Flacco’s apology commendable, but more work is ahead

BY JORDAN CRAVENS

During a recent media interview, Ravens’ quarterback Joe Flacco used a painful word when describing his reaction to next year’s Super Bowl being in a cold weather location. He called it “retarded,” which sent a collective cringe across the country.

And cringe they should. Retarded is a discriminatory word and one he should not have used.

As soon as the word left his mouth, Flacco immediately realized he should not have said it and corrected himself.

He later issued a statement to the media apologizing for his use of the word.

Here is the statement he made, according to USA Today:

“Obviously, it was a bad choice of words. I wish I hadn’t said it. I have a great relationship with 

Special Olympics back in Baltimore and have had one for many years. I didn’t mean to offend anybody, but I definitely apologize for it.”

I commend Flacco for knowing he was in the wrong. He began apologizing before he finished his sentence. He then took it another step by addressing the word with a statement to the media within 24 hours.

Interestingly, however, Flacco did not utilize social media to get his apology out.

According to his official Twitter page, his last tweet, as of late Wednesday, was to announce a gummy bear endorsement deal.

Given the relevance of social media and its ability to get the message out of multitudes, why didn’t he?

One might argue Flacco was busy with interviews, practice and preparing for Sunday’s big game. However, I am sure Flacco has an agent or public relations officer who could have crafted a tweet for him.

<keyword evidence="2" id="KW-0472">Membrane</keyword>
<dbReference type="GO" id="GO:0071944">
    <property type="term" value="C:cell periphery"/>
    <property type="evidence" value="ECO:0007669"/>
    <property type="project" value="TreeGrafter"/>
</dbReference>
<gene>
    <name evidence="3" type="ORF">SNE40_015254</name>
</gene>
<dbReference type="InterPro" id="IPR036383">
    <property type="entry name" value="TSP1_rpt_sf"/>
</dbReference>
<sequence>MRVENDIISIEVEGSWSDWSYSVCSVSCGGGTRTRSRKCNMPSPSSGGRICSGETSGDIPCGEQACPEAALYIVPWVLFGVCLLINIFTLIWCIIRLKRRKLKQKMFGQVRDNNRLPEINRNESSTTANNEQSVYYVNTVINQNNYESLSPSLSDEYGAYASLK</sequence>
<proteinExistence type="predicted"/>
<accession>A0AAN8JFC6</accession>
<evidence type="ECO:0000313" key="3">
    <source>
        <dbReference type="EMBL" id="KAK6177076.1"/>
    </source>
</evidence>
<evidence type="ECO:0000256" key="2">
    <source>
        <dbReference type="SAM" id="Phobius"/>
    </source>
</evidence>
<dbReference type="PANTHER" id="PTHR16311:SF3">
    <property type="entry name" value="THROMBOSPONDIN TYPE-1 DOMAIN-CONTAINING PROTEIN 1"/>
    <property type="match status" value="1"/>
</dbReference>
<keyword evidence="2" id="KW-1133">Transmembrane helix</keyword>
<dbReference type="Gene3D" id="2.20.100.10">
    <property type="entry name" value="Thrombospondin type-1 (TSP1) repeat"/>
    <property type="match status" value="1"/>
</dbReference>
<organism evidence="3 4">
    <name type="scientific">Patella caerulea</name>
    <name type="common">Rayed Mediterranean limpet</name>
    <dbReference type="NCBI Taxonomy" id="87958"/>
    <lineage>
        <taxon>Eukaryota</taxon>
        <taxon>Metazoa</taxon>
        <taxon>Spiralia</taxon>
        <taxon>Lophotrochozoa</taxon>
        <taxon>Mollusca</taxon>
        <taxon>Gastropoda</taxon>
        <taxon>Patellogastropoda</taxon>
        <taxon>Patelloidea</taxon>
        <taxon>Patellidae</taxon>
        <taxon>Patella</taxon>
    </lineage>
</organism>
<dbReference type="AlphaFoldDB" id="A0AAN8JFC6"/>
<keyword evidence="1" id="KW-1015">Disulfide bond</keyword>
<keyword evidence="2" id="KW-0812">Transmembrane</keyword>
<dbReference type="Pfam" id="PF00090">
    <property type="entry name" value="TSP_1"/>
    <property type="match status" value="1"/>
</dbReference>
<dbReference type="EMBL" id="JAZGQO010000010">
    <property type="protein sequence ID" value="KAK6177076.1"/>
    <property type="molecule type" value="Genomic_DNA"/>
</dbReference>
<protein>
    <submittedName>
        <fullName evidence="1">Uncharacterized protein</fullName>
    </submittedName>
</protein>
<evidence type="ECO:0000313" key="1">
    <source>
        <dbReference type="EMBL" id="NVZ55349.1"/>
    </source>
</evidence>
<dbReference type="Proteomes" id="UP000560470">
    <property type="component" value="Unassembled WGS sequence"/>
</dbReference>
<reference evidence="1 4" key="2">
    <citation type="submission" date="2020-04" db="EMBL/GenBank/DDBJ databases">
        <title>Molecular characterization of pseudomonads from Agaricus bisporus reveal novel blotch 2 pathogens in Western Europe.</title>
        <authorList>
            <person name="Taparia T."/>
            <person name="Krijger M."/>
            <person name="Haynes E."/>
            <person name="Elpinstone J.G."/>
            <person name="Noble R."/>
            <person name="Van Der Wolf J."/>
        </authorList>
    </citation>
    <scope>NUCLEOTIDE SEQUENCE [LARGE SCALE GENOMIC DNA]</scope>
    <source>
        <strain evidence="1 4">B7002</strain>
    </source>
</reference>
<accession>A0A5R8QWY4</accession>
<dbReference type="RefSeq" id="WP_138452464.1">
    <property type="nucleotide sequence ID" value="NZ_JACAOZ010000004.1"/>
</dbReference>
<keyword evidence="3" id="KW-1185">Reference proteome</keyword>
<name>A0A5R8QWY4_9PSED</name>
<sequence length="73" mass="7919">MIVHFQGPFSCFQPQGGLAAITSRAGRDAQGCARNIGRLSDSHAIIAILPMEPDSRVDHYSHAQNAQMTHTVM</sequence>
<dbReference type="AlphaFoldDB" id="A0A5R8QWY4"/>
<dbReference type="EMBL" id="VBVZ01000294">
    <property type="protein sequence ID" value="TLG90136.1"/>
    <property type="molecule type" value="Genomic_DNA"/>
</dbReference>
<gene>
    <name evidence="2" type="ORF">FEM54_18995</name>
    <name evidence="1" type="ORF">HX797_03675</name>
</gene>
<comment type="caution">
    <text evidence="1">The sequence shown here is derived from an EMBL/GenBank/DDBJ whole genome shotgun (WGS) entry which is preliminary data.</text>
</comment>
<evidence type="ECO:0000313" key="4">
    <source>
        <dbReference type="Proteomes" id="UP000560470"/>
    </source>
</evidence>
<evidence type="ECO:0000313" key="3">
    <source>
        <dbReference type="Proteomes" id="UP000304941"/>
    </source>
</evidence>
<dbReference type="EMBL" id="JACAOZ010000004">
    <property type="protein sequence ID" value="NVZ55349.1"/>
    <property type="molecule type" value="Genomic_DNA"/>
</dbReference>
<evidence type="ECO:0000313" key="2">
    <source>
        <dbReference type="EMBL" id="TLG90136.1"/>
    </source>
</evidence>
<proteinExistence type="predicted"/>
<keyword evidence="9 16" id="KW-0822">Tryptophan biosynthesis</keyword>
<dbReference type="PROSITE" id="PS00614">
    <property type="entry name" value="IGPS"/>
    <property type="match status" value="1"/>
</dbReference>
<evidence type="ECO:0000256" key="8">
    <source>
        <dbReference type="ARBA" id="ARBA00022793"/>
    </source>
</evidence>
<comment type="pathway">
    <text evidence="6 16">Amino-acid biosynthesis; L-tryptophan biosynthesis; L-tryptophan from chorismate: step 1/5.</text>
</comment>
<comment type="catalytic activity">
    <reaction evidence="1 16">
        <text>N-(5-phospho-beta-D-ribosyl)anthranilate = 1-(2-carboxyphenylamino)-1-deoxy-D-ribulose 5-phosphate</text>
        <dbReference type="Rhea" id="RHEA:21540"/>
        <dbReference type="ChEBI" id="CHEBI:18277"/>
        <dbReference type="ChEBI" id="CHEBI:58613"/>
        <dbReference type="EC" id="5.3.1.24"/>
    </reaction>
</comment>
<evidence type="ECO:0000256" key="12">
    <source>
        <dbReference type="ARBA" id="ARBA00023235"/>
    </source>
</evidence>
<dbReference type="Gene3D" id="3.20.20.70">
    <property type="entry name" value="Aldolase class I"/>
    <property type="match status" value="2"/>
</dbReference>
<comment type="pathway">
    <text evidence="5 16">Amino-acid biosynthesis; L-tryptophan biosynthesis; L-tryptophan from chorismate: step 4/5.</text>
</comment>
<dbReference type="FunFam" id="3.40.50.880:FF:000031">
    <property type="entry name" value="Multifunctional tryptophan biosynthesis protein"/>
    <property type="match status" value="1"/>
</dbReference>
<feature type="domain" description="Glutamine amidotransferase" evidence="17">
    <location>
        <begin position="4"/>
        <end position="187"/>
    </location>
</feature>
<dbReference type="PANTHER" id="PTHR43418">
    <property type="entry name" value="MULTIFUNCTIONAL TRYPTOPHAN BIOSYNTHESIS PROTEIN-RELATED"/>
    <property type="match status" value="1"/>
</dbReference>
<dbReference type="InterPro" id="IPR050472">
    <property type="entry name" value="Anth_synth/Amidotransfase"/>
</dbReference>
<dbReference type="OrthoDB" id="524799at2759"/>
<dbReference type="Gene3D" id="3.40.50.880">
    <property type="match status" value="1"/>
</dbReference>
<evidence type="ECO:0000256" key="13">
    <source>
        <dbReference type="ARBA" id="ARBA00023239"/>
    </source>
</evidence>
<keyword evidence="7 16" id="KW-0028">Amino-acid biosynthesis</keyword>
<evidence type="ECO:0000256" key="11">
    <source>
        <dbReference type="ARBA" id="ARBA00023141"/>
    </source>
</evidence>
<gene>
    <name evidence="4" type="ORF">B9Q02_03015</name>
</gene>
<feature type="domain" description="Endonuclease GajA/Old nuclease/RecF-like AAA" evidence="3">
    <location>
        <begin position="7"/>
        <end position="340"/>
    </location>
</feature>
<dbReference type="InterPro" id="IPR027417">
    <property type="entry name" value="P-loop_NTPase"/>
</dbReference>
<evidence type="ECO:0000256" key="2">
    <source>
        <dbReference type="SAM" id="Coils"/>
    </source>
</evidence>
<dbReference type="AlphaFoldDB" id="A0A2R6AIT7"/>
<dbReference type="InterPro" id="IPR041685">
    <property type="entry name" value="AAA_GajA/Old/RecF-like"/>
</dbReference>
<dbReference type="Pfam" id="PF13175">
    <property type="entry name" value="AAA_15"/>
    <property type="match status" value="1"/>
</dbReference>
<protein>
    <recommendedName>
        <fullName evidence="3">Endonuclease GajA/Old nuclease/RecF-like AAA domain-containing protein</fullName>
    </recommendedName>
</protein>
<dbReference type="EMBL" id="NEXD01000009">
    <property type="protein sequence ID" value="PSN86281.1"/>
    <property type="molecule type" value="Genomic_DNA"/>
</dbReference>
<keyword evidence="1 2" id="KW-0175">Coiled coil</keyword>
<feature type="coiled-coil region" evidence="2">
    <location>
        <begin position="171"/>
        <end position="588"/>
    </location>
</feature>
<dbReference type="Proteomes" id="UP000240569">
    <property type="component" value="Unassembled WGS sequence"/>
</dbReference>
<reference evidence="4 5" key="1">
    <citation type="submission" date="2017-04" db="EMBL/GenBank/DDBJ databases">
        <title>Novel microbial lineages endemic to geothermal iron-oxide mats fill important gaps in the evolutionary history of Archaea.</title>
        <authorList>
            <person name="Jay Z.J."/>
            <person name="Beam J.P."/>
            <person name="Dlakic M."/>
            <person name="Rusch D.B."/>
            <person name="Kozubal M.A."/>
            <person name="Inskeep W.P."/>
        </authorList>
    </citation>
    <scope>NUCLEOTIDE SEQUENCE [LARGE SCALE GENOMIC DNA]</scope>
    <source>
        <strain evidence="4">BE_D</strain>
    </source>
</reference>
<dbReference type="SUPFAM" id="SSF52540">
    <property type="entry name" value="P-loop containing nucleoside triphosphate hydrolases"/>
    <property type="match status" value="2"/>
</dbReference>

Furthermore, the fact that “retarded” rolled off Flacco’s tongue on a national media stage says something about where we stand as a society.

Retarded is still common rhetoric in our society. Discriminatory words like the “R-word” or the “F-word” or the “N-word” are still used everyday and signal that we, as a society, have more work to do.

I don’t doubt Flacco’s sincerity with his apology, but I also hope young people who watched him say the word don’t make it part of their vocabulary.

This entry was posted in Uncategorized and tagged on by .

About The Richard A. Maxwell Sport Media Project

The Richard A. Maxwell Sport Media Project is a hub for teaching, research, and service related to sport media. The Project benefits students and faculty at Bowling Green State University, and offers outreach and media consulting to area and regional groups that work with student-athletes. Through collaborative efforts of the Sport Management program and the School of Media and Communication, BGSU students have the opportunity to learn such skills as sports writing, reporting, broadcasting, announcing, public relations, media relations, communication management and production. Faculty and other scholars have access to resources about the commercial and sociological aspects of sport.

Leave a Reply

Fill in your details below or click an icon to log in:

WordPress.com Logo

You are commenting using your WordPress.com account. Log Out / Change )

Twitter picture

You are commenting using your Twitter account. Log Out / Change )

Facebook photo

You are commenting using your Facebook account. Log Out / Change )

Google+ photo

You are commenting using your Google+ account. Log Out / Change )

Connecting to %s